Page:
African Burial Ground National Monument
The African Burial Ground National Monument is truly a Sacred Space in Manhattan. GSA's African Burial Ground project began in 1991, when, during excavation work for a new federal office building, workers discovered the skeletal remains of the first of more than 400 men, women and children. Further investigation revealed that during the 17th and 18th centuries, free and enslaved Africans were buried in a 6.6 acre burial ground in lower Manhattan outside the boundaries of the settlement of New Amsterdam, which would become New York. Over the decades, the unmarked cemetery was covered over by development and landfill.
Managed by GSA, the overall project is a testimonial to a positive and collaborative partnership between many parties, including the Department of the Interior's National Park Service, the U.S. Army Corps of Engineers, the Advisory Council on Historic Preservation, Howard University, the Schomburg Center for Research in Black Culture, and the African American community.
Today the site is a National Monument featuring a distinctive memorial that commemorates and communicates the story of the African Burial Ground--the single-most important, historic urban archaeological project undertaken in the United States.
The memorial is located at the corner of Duane Street and African Burial Ground Way (Elk Street). The memorial is open from 9 a.m. until 5 p.m. seven days a week, except for Thanksgiving, Christmas, and New Year's Day. However, during the winter, the memorial closes at 4 p.m.
The memorial honors the memories of the estimated 15,000 enslaved and free Africans who were interred in the burial ground during the 17th and 18th centuries. The visitor center contains exhibits and replica artifacts, and visitors may view a 25-minute documentary film about the history of the African Burial Ground. Park rangers present educational programs and provide interpretation of the commemorative art commissioned for the African Burial Ground National Monument. A resource library is available; please, schedule an appointment in advance. Because the visitor center is in a Federal office building, visitors must go through airport-style screening before entering. The visitor center is open from 9:00 a.m. to 5:00 p.m. Monday through Friday, except for Federal holidays. Ranger-led tours that describe the unique artifacts and artwork at the African Burial Ground National Monument are scheduled weekdays at 10:00 a.m. and 2:00 p.m.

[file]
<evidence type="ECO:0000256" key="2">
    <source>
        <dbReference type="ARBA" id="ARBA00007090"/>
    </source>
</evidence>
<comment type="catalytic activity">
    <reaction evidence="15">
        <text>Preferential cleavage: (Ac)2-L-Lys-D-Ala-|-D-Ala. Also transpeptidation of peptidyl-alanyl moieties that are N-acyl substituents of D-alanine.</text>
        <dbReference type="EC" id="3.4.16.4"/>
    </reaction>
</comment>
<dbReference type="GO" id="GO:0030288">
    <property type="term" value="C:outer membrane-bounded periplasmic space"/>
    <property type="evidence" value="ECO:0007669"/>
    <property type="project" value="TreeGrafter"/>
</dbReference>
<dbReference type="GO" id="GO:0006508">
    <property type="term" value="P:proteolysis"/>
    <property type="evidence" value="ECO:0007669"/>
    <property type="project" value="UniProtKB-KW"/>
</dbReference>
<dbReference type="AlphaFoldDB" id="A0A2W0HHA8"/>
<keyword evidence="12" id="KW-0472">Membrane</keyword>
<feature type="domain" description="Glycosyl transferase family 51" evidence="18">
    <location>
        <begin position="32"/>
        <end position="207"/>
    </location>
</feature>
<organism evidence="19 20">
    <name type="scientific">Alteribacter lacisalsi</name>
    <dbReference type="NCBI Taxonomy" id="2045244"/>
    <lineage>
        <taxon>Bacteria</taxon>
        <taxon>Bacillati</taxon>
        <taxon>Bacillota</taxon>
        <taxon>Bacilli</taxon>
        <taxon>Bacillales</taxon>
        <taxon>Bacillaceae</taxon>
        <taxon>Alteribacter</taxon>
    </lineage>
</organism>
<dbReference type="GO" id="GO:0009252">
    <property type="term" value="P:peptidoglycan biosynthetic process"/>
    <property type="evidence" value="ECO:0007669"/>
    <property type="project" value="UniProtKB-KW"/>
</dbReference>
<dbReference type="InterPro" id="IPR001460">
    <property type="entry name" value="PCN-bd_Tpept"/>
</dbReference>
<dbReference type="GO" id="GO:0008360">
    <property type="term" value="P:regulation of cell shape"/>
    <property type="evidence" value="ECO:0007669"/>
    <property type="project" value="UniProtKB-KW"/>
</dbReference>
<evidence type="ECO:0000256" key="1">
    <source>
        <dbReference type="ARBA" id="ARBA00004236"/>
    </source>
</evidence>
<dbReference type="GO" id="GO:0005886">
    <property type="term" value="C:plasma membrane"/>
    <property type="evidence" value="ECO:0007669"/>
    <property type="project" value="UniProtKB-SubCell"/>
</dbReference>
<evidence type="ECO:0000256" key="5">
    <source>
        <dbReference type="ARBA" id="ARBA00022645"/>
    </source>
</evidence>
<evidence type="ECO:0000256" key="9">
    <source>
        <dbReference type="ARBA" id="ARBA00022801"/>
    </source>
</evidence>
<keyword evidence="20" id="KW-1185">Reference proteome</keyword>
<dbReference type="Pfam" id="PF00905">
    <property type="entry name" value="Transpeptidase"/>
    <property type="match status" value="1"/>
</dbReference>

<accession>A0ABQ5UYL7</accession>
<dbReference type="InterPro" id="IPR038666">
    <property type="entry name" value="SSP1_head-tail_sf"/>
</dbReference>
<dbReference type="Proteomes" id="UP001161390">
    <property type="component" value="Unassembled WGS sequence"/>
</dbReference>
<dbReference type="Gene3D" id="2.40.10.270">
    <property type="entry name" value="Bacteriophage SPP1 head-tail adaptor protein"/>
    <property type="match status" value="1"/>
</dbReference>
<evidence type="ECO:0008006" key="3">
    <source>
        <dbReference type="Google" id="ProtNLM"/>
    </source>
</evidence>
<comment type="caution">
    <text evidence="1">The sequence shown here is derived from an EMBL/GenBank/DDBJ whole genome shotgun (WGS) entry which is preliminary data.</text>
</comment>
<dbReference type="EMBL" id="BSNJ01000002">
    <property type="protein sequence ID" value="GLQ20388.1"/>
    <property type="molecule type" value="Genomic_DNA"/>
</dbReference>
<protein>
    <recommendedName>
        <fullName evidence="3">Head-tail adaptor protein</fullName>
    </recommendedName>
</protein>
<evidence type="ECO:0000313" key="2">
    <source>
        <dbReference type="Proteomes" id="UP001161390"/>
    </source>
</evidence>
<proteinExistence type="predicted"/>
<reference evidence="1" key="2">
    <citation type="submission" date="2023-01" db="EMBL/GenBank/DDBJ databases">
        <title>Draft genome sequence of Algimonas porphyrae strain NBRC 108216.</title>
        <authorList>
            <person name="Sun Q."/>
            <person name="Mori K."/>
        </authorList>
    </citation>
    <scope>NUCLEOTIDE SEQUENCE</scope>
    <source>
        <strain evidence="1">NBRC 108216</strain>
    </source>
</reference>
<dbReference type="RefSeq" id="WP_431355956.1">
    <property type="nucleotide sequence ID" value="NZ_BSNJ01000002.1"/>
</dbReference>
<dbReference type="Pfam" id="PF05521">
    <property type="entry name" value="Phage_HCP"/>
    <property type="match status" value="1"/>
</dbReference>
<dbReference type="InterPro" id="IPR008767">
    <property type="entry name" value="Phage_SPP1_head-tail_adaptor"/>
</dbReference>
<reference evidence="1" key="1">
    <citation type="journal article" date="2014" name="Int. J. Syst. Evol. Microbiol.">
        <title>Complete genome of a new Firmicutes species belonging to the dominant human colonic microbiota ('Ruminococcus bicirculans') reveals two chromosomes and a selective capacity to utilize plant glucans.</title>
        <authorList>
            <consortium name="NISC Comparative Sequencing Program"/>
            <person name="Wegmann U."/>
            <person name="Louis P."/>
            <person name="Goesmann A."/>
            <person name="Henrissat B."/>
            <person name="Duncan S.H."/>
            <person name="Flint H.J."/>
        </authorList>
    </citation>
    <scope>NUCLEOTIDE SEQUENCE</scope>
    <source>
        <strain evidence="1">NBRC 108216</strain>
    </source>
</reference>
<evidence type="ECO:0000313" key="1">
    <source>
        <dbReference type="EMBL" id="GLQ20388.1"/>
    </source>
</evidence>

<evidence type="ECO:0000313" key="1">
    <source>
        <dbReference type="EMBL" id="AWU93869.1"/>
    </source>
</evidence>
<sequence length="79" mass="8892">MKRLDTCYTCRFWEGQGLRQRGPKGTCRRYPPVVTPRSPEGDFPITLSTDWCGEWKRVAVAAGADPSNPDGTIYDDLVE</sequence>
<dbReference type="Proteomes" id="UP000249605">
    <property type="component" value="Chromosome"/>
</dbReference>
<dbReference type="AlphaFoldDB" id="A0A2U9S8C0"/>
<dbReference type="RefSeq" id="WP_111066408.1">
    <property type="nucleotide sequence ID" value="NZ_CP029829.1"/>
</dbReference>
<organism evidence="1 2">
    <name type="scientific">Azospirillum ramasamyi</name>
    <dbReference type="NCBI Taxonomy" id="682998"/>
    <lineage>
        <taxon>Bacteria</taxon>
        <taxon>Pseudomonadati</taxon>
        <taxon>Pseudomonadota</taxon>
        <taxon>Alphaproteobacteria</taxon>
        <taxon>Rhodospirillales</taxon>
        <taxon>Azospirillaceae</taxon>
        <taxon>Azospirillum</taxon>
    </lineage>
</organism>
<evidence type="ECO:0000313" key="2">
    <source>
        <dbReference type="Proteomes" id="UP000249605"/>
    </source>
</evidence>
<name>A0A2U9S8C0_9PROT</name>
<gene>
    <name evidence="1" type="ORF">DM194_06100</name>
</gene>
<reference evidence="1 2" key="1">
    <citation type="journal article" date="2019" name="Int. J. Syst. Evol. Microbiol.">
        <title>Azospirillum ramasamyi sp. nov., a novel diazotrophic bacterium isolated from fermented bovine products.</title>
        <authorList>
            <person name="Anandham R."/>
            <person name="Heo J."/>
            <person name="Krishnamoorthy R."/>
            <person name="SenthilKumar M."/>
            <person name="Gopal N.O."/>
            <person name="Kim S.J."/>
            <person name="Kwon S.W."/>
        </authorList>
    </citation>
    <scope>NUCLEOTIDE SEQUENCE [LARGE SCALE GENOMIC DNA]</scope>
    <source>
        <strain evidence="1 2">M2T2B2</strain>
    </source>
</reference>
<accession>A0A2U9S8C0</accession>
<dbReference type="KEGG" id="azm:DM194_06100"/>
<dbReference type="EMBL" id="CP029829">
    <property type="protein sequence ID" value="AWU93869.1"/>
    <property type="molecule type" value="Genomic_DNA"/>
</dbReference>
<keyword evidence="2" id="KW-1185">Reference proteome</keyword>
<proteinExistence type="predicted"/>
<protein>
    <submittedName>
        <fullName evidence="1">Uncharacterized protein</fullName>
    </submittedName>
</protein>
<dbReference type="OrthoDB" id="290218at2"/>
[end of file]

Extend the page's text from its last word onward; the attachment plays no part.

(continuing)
Seasonality / Weather
New York City experiences four distinct seasons, and the weather can be highly variable from day-to-day. Please check the forecast before your visit.
Public transportation to the African Burial Ground National Monument is strongly recommended. Driving and parking in Lower Manhattan can be difficult. Generally, on-street parking is not available. Any available parking spaces are metered. Parking regulations are vigorously enforced. Violators are ticketed and towed. Pay parking is available at garages in the area, but is costly.
If you must drive:
1. On the east side of Manhattan - leave Franklin Delano Roosevelt (FDR) Drive at the City Hall exit. Proceed west on surface streets to Broadway. The African Burial Ground is located just north of City Hall at 290 Broadway.
2. On the west side of Manhattan - leave the West Side Highway/West Street at Chambers Street. Drive east on surface streets until you reach Broadway. The African Burial Ground is located just north of City Hall at 290 Broadway.
The African Burial Ground is easily accessible by public transportation.
The 4, 5, 6,R, W, trains (Brooklyn Bridge/City Hall) are one block away, the J, M and Z trains are one block away (Chambers Street), the A train is three blocks away (Chambers Street) and the 1 train is 4 blocks away (Chambers Street) and the 2 and 3 trains are 4 blocks away (Park Place). The A, C and E are 5 blocks away (Chambers/World Trade Center).
Ground transportation includes bus routes servicing the Port Authority Bus Terminal at 42nd Street, PATH Trains servicing the World Trade Center Station and additional stations in Manhattan, Metro North servicing Grand Central Terminal at 42nd Street, and New Jersey Transit and Long Island Rail Road trains servicing Pennsylvania Station at 34th Street.
The M15, M22 and B51 City Hall bus routes all terminate within walking distance, and the M1 and M6 South Ferry route passes nearby. Ask the driver for the stop closest to Broadway and Duane Street.